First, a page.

The most common treatment for cellulitis is oral antibiotics, typically for 10 to 21 days. It is important to keep taking the medication for the entire course, even if symptoms disappear and you feel better. The type of antibiotic prescribed depends on the strain of bacteria that cause the infection and factors such as allergies or other medications you are on. The doctor may also prescribe pain relievers to help ease pain at the site of the infection. It is important to rest and drink plenty of fluids during treatment. Typically symptoms begin to improve within 24 to 48 hours.
Most of the time, antibiotics allow for the improvement of cellulitis within a few days. However, if after three days your symptoms do not seem to be responding, it is important to call your physician back. If your symptoms get worse, you should return to the doctor. Visit the emergency room if you develop a high fever. If, after seven to ten days of antibiotics, your condition does not improve, it may be time for another round of antibiotics. Although most cases of cellulitis resolved in 7 to 10 days, severe cases can take longer. In addition, those with weakened immune systems may have a more difficult time healing from the infection.
Although most of the time cellulitis goes away without complication, but sometimes serious complications can develop. These complications can include tissue necrosis, or gangrene. You many also develop a bone infection. You may have inflamed lymph vessels, an infection of the blood, nerve damage, or heart related symptoms. Those that already have a condition such as high blood pressure, diabetes, or a compromised immune system are at greater risk for developing these types of complications.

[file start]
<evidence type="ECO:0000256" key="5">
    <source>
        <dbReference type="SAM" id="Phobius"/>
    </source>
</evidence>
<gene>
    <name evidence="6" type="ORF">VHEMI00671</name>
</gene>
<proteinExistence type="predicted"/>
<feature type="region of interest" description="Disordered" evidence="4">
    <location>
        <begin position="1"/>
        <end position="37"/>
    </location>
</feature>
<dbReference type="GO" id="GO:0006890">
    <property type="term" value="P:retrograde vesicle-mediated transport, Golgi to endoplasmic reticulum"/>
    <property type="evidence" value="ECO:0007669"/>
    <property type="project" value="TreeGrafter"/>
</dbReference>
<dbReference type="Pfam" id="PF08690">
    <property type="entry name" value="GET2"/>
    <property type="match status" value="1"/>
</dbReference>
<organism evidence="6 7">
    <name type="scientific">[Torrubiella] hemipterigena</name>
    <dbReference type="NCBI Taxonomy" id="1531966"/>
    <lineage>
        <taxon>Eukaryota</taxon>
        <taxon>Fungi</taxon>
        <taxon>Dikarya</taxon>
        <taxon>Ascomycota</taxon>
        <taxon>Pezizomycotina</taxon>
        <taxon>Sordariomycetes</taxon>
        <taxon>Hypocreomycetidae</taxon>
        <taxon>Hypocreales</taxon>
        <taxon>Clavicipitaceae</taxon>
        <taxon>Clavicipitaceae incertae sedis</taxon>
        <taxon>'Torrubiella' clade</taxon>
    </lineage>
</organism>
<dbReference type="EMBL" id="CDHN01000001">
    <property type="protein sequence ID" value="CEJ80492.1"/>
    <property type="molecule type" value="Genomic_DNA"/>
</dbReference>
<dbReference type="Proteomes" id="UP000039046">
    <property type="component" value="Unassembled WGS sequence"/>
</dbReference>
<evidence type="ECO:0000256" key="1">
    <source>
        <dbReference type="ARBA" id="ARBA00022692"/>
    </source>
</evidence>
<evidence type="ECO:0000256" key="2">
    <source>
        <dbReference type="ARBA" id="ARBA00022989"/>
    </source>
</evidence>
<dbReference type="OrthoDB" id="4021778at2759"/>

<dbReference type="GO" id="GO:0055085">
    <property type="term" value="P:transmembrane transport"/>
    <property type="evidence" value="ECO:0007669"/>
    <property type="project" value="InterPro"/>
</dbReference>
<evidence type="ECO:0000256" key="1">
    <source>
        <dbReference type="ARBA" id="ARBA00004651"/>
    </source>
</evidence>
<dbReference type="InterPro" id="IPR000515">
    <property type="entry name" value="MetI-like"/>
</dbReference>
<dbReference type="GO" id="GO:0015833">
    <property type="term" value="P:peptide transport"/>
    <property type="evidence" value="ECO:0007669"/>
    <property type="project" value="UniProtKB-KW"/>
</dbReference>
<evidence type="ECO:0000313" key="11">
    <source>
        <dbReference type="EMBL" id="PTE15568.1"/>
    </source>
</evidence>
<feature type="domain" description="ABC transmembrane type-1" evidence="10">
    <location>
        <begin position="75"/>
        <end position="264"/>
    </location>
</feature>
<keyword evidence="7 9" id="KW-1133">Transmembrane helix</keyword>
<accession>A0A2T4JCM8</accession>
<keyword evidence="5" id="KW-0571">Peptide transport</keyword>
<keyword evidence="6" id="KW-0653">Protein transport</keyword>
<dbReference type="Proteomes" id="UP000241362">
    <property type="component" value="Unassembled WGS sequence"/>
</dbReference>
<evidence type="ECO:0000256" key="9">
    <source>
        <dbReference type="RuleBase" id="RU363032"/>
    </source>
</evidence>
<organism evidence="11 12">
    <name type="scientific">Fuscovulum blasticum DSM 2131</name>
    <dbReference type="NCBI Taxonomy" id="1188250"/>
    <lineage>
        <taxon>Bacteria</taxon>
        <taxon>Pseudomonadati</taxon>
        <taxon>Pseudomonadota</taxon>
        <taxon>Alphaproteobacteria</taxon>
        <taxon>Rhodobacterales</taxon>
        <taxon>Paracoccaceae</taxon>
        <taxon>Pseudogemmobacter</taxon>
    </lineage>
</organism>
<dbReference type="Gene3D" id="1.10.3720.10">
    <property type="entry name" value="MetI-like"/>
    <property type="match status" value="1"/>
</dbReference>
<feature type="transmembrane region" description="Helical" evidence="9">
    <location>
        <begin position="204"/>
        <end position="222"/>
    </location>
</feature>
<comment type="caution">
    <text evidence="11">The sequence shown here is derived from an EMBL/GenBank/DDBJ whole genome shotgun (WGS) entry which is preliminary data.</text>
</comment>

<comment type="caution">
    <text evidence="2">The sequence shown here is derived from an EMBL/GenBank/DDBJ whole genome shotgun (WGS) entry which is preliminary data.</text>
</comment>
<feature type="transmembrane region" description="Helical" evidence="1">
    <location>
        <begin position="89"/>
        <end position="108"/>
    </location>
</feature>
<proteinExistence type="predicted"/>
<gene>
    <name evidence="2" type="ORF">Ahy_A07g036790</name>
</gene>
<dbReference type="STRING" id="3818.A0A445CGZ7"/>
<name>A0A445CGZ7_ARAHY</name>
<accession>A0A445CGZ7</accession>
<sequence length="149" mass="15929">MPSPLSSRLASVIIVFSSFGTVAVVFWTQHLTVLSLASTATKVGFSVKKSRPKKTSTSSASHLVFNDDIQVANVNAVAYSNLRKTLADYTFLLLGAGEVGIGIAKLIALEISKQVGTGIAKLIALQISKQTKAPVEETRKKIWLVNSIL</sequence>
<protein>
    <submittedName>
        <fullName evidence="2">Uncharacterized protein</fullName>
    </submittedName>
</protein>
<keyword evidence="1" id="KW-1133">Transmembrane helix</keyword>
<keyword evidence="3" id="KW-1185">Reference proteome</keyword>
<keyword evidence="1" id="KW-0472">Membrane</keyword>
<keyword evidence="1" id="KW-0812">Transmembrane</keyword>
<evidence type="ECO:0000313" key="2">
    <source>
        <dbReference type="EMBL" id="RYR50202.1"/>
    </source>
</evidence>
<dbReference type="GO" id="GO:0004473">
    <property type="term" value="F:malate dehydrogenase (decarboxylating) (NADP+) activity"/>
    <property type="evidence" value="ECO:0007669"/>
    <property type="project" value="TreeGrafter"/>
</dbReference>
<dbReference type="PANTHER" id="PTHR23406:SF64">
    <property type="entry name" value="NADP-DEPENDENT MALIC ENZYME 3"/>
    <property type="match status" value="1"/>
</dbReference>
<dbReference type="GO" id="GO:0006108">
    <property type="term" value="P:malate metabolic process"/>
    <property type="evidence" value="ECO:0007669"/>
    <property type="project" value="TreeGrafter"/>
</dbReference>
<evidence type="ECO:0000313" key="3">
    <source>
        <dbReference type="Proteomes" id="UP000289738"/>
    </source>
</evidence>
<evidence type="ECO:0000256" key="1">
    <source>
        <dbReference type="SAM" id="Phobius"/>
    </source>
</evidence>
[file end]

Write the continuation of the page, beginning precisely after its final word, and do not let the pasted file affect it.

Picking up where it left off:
The most typical area for cellulitis to develop is on the legs. However, it can develop on any area of the body. Anywhere the skin is broken has a potential for developing cellulitis. It is important to understand that cellulitis involves the deeper layers of the skin. It is not only on the surface as with infections such as impetigo but involves the deeper tissues. This is also what makes it able to enter the bloodstream so easily and become a more severe infection.
A few things can help you to avoid cellulitis. The first is proper wound care. If you have a cut, it is important to apply a topical antibiotic and keep the bandage clean and dry. Keeping your skin moist and preventing cracking will also help you to avoid infection. Any superficial skin conditions should be treated as quickly as possible to avoid the potential for infection. Wearing protective equipment to prevent injury when you work or play can also help. You need to be extra cautious if you have a condition such as circulation disorders or diabetes. You need to make certain that you do not develop sores or blisters that could lead to cellulitis. If you have a surgical wound, be sure to follow your doctor's orders about wound care.